Let's assume tonight's dramatic exit poll is right. It has been broadly right in the past two general election so let's assume it has been again. If so, it means so much of what we've assumed about this election has been badly, badly wrong.
Here's five assumption this result would potentially turn totally on their head.
1. The Conservative party would have actually increased their number of seats.
Nobody, beyond the most ardent party loyalist, would have predicted this until now and it's incredibly rare for a governing party to manage this. They wouldn't have won enough seats for a majority on their own but this would be an undeniable victory for the Tories and a vindication of their much-criticised campaign. A Conservative coalition government would look overwhelmingly likely both mathematically and politically.
2. Labour would have lost and lost badly.
Their vote would have collapsed both in Scotland and the rest of the UK. Even if (and it's a big if) the Conservative-led coalition failed to pass a Queen's speech, it's incredibly difficult to see how Labour could attempt to form a government under these numbers.
3. Expectations that Labour would have held on to at least some of their Scottish strongholds would be proven totally wrong.
The SNP would also have done better than they could have possibly hoped and indeed better than they could hope to believe. As Nicola Sturgeon tweeted tonight: "I'd treat the exit poll with HUGE caution. I'm hoping for a good night but I think 58 seats is unlikely!" But unlikely is not impossible. If this poll is right, the SNP are on course to win all but one seat in Scotland. A remarkable and historic result.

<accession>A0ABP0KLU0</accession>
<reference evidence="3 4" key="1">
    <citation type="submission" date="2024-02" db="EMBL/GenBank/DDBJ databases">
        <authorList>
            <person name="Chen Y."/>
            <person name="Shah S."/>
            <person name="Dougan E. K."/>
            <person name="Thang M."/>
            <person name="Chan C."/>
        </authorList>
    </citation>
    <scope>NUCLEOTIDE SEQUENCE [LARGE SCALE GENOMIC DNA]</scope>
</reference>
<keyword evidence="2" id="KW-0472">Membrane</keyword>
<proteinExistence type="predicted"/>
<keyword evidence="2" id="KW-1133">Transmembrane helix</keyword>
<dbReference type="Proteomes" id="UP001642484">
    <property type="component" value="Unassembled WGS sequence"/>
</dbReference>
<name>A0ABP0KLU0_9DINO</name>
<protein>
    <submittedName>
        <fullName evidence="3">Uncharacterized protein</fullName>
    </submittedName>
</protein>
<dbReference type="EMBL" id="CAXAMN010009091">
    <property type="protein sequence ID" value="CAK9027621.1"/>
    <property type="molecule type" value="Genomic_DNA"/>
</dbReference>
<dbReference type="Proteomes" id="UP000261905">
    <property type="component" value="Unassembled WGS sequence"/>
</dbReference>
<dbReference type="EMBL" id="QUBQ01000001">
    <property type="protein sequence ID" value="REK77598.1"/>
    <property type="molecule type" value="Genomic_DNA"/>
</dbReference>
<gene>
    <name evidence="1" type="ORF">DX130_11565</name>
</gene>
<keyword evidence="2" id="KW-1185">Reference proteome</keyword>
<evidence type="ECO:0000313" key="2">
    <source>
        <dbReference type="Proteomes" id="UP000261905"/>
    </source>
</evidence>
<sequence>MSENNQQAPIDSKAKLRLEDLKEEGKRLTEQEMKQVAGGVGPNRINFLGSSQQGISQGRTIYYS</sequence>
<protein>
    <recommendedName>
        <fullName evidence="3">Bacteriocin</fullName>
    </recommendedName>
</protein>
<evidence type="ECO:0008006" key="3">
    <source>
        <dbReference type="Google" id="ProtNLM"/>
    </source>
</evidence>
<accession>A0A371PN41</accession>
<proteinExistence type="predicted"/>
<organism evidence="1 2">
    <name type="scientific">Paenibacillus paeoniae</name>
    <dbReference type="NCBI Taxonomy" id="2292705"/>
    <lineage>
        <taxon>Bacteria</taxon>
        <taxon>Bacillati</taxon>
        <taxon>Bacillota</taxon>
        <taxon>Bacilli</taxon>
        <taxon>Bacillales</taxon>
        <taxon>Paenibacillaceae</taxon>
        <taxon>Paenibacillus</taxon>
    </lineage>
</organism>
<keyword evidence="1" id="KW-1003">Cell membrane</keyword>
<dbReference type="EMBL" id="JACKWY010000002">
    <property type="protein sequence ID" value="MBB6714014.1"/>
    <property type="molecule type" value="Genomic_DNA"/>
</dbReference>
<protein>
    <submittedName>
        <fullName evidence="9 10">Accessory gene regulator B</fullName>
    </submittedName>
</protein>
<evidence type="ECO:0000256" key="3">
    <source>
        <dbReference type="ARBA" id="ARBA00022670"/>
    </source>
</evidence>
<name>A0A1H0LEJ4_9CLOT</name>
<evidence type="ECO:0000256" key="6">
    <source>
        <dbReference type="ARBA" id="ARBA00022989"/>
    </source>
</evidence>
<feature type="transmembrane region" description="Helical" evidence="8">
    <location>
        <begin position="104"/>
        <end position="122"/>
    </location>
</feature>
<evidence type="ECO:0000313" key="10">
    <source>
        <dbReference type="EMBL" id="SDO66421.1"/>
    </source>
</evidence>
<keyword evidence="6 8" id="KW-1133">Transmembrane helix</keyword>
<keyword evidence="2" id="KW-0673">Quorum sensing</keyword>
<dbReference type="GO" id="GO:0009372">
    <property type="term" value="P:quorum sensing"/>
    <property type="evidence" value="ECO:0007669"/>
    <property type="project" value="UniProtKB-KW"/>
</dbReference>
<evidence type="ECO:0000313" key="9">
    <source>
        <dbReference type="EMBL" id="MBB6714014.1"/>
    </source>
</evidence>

4. The Liberal Democrats face almost total wipeout.
Their predicted ten seats means they would have benefited from zero 'incumbency effect'. Like Sturgeon they find this impossible to believe. Former leader Paddy Ashdown told the BBC he would "eat his hat" if the poll turned out to be accurate. But if hat is on the menu then, the Lib Dems would still stand a chance of heading back into coalition government, with the DUP or others.
5. This would also be the biggest failure of the British polling industry in its history.
Polls over the past 24 hours were remarkably similar in predicting an effectively tied race between Labour and the Conservatives. The exit poll if accurate, would be well beyond any possible margin of error in the polls. Could the entire polling industry have got it so massively wrong? If so why and how? We'll find out soon enough as the results come in.